INTENSELY personal, superbly crafted and seamlessly delivered. These are songs for parlours, pubs and if there was any justice in the world;  for great stadiums, too. Coppin and Silver have been partners in rhyme for many a long year. But these days, the ex-Decameron tunesmith from the Gloucestershire valleys and his slick pickin’ pal seem to have gained a new maturity and breadth of musical vision, like a vintage wine ripe for the corkscrew to unlock its secrets. For when it comes to contemporary collaborations, it surely doesn't get much better than this. Silver's percussive four-finger Nashville claw-hammer style is the perfect foil to Coppin's lyrical piano lines and warm strumming approach. The result is magical and there are indeed times when this duo's music is breathtakingly beautiful. On Beacon Hill, a poem by Laurie Lee, is delicately handled. You can almost taste the dry mouth of nervousness here as Coppin presented the tune before Cider With Rosie creator Lee, as the great man himself quite probably frowned as he downed yet another pint of cider in his Slad watering hole. From the Cotswold ridges we journeyed to the American Civil War Appalachians as weary soldiers climbed Reunion Hill. Then it was Survival, a story of how humanity¹s indomitable spirit can ultimately triumph, regardless of circumstances. And in between, we heard song after song, journalistic essays in verse that effortlessly observed the human condition. Wrong Side of Midnight, How Many Rivers, Angel In Deep Shadow; these were but a few of the wonderful soundscapes painted by two of Britain¹s finest songwriters, stories capable of warming even the coldest heart. John Phillpott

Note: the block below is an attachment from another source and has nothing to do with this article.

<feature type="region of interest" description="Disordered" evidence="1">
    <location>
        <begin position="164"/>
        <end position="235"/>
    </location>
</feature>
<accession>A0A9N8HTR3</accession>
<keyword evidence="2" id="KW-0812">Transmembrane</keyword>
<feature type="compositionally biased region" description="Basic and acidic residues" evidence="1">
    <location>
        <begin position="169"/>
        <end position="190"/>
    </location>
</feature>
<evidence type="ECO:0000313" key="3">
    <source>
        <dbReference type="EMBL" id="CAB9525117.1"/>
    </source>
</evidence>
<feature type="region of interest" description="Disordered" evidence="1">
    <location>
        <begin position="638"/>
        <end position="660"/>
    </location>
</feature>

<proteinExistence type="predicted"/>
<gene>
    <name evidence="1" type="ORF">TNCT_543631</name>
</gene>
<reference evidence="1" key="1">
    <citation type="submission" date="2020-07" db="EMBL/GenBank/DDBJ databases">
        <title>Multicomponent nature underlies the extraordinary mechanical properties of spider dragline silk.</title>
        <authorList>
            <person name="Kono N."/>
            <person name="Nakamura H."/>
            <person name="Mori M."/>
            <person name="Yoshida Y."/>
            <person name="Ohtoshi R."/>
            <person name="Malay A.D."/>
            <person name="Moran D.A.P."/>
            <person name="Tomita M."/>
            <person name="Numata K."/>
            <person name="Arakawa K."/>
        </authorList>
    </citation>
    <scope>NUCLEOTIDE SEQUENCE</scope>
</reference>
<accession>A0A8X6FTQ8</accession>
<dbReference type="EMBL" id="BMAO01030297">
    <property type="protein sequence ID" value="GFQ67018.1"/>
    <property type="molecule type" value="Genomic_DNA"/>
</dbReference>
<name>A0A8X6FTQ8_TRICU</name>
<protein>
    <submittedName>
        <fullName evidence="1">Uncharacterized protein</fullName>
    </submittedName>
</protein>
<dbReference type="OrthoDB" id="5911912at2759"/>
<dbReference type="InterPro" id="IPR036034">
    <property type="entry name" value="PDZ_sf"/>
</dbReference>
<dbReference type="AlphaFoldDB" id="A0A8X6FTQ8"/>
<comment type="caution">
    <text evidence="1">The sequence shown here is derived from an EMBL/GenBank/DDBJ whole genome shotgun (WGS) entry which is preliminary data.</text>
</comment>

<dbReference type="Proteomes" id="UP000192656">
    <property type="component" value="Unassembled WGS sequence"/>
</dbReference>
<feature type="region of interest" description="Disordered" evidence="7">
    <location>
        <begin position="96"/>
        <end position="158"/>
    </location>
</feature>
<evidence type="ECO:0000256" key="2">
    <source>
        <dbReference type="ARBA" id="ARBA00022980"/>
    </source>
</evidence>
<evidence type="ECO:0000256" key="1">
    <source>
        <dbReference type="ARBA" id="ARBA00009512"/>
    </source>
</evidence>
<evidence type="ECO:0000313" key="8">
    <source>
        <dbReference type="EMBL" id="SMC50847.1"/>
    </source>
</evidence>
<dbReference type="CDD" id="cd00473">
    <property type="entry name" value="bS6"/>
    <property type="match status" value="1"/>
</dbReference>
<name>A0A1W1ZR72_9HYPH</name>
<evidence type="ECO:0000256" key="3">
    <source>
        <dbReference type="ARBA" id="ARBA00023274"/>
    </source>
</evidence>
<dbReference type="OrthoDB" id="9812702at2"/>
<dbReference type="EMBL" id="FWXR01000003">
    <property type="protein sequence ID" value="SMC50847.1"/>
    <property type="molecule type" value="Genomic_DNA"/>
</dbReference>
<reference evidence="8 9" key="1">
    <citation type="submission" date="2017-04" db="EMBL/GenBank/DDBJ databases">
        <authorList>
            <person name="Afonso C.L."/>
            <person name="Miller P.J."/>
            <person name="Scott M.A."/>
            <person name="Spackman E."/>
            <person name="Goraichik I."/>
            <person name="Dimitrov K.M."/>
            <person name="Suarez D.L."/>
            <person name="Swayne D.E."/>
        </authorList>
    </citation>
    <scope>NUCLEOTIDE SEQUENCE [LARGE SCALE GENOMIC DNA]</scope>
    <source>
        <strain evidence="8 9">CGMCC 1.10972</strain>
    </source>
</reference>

April News

Hi there,

Just home briefly before going to London, Trowbridge and Whitstable.

The two Cornish concerts with Johnny were brilliant and we had a great turnout at both venues.  The BVH is a super place to play; really cosy and lots of my friends from the 'Welly' singaround in Boscastle came to the gig and sang their heads off. The Western Hotel in St. Ives was really well attended and there seems to be a rumour that we're going to play the St. Ives  festival next year which will be just the job.  Had to make an early start the next day to get to Hitchin on time but it was well worth the effort. I supported Aly Bain and Phil Cunningham and they were simply out of this world; wonderful entertainment and breathtaking musicianship. I thought it was very gracious of them to remind the audience about my set before they played their last set of tunes. It was lovely that Julie was able to come along for the ride and we had a few  days visiting friends and family before heading off to South Wales to play Newport Folk Club and the Valley Folk Club at Pontardawe. We were given a warm welcome by everyone at both clubs and it was very enjoyable to play acoustically at the Valley. After using a PA almost exclusively for so many years, I have rediscoverd the joy and simplicity of just a room, people and no microphone barrier. If the opportunities present themselves I'll be doing more of this.

The last stop before coming home was to play The Acoustic Tearoom in Kirkby Stephen., Cumbria. Fantastic night! Penny and Paul run a really tight ship, the venue (their promotions now take place at the Masonic Hall in 'KS') is just about perfect, the food was delightful, Penny does it all herself; and we were sold out. I really enjoyed myself, managed to take care of one or two requests for favourites and played the last song without the PA just for fun.



February/March News Letter


The year ahead looks like it’s going to be fairly full-on,  There are some miles to travel and it will be great to be playing some dates alongside Johnny Coppin again, he is such a brilliant musician and when we sing together it gets close to flying!